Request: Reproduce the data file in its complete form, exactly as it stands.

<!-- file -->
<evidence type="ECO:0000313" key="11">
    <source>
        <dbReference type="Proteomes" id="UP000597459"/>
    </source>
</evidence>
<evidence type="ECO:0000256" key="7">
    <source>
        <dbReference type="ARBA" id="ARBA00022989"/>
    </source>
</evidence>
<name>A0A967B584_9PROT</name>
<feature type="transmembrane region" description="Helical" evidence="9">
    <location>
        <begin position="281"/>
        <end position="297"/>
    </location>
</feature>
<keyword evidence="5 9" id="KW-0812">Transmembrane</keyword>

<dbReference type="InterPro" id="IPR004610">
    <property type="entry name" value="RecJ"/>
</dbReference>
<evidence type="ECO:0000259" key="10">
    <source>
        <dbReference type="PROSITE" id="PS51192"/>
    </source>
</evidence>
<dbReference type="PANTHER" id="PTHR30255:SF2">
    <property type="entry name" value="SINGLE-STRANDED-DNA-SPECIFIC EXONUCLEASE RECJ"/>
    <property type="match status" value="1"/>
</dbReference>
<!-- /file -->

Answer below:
<evidence type="ECO:0000313" key="11">
    <source>
        <dbReference type="Proteomes" id="UP000597459"/>
    </source>
</evidence>
<evidence type="ECO:0000256" key="7">
    <source>
        <dbReference type="ARBA" id="ARBA00022989"/>
    </source>
</evidence>
<name>A0A967B584_9PROT</name>
<feature type="transmembrane region" description="Helical" evidence="9">
    <location>
        <begin position="281"/>
        <end position="297"/>
    </location>
</feature>
<keyword evidence="5 9" id="KW-0812">Transmembrane</keyword>

<dbReference type="InterPro" id="IPR004610">
    <property type="entry name" value="RecJ"/>
</dbReference>
<evidence type="ECO:0000259" key="10">
    <source>
        <dbReference type="PROSITE" id="PS51192"/>
    </source>
</evidence>
<dbReference type="PANTHER" id="PTHR30255:SF2">
    <property type="entry name" value="SINGLE-STRANDED-DNA-SPECIFIC EXONUCLEASE RECJ"/>
    <property type="match status" value="1"/>
</dbReference>